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Butler defeats VCU to return to national title game

Butler’s Shawn Vanzant drives to the basket over Brandon Rozzell. (Associated Press)
Butler’s Shawn Vanzant drives to the basket over Brandon Rozzell. (Associated Press)

HOUSTON – Butler is ready for Part II.

After playing last season’s underdog role and advancing to the NCAA tournament final, the Bulldogs did it again Saturday – only this time as the favorite. A No. 8 seed, the Bulldogs defeated 11th-seeded Virginia Commonwealth 70-62 for another shot at winning it all.

A year older and wiser, Butler won’t be a wide-eyed wonder kid in the title game this season.

“It’s a focused locker room and we realize there’s still a game to play, and hopefully another game to be won,” forward Matt Howard said.

The Bulldogs became the nation’s lovable underdogs last season, drawing comparisons to the movie “Hoosiers” thanks to their small-school stature, Indianapolis roots and famous Hinkle Fieldhouse home only to lose to Duke in the final game. They were just as much a surprise this season, marching on despite losing forward Gordon Hayward to the NBA draft a season early and enduring a January slump in the Horizon League.

But now they will try to do what Villanova did as a No. 8 seed in 1985 and win the championship.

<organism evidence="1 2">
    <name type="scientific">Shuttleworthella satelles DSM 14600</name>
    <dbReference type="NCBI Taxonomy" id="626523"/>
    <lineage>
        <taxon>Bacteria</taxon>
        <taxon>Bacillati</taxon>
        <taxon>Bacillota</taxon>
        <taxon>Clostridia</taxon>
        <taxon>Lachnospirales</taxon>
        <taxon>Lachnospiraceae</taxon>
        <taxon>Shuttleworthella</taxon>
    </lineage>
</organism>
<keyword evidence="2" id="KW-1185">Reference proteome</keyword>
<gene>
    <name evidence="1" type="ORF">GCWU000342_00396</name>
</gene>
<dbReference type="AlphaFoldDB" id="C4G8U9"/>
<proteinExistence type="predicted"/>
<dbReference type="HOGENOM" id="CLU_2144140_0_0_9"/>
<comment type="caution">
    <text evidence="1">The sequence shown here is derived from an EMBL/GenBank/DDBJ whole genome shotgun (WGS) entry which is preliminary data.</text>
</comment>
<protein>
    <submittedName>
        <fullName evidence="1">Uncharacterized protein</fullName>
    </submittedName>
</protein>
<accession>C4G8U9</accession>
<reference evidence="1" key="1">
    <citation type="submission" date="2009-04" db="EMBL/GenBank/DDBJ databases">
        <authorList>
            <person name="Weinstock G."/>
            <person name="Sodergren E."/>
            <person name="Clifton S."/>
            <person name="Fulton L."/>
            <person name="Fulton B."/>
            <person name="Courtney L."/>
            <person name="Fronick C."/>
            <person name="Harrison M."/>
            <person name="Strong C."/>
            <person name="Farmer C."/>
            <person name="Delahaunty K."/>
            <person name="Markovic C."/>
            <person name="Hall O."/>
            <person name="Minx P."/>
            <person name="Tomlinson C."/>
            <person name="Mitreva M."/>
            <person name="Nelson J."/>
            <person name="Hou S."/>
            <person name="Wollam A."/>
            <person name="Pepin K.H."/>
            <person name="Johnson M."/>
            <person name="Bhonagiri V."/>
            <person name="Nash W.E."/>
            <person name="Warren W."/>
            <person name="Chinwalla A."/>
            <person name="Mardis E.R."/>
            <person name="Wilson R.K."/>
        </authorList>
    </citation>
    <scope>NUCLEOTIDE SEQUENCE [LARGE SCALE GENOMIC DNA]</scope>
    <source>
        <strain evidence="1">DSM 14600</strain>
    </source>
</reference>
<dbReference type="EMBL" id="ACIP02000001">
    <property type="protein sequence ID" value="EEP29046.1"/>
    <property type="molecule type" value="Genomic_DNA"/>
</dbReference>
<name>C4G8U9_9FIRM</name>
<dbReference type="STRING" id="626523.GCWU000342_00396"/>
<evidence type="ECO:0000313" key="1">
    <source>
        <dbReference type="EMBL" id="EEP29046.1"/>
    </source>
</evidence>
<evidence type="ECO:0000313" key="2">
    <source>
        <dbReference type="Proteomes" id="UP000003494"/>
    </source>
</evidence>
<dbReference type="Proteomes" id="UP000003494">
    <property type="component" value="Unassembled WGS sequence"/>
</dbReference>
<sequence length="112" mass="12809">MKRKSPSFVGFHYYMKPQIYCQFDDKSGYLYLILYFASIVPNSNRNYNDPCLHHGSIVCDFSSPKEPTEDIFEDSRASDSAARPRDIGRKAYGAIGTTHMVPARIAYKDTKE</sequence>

To make up for last season’s last-second loss in the final, the Bulldogs must take down No. 3 seed Connecticut – a team that knows a little something about winning championships.

Butler guard Shelvin Mack played like a man on a mission. He scored 24 points, making 5 of 6 3-pointers and received help from Howard, who scored 17 points with eight rebounds.

“He was a killer tonight,” VCU coach Shaka Smart said of Mack. “He stepped up and made some huge, huge shots.”

The Bulldogs were intrepid on defense, dictating the pace, eliminating the Rams’ 3-pointers as a dagger and crashing the boards. They outrebounded VCU 48-32 and outscored them 19-6 on second-chance points.

VCU started the game with its hot 3-point shooting, making 4 of 8 attempts. The Rams made 8 of 22 overall from beyond the perimeter, but Butler held them to 7.4 percent less than their tournament average of 43.8 and forced them to go inside.

“I was nervous as heck when they started making all those 3s early,” Butler coach Brad Stevens said. “I thought our rotations were OK, but not good enough. But we defended for the most part like we wanted.”

Jamie Skeen, who picked up his third foul just 60 seconds after halftime, scored 27 points on 10-of-17 shooting, going against Howard.

The teams traded one-point leads through much of the second half until Butler made its run as Mack scored seven consecutive points to provide the Bulldogs with a seven-point lead with less than 9 minutes remaining.

VCU hung tough, but the Bulldogs made 7 of 8 free throws in the final 43 seconds to put the game on ice.

Howard was a disheveled mess at game’s end – a testament to his hard play in a game in which he played with four fouls in the second half.

“There’s a reason why he’s standing in these tournaments,” Stevens said.

“He just has a nonstop will to succeed for his team and that is it. Nothing else matters to him.”

VCU had defied the odds to reach its first Final Four, beating USC in the First Four game and using the criticism from analysts that it shouldn’t have earned a bid as motivation.

“It was a phenomenal run,” Smart said of his underdog team. “It’s a historic run. These guys are never going to be forgotten. Make no mistake about it, this one stings.”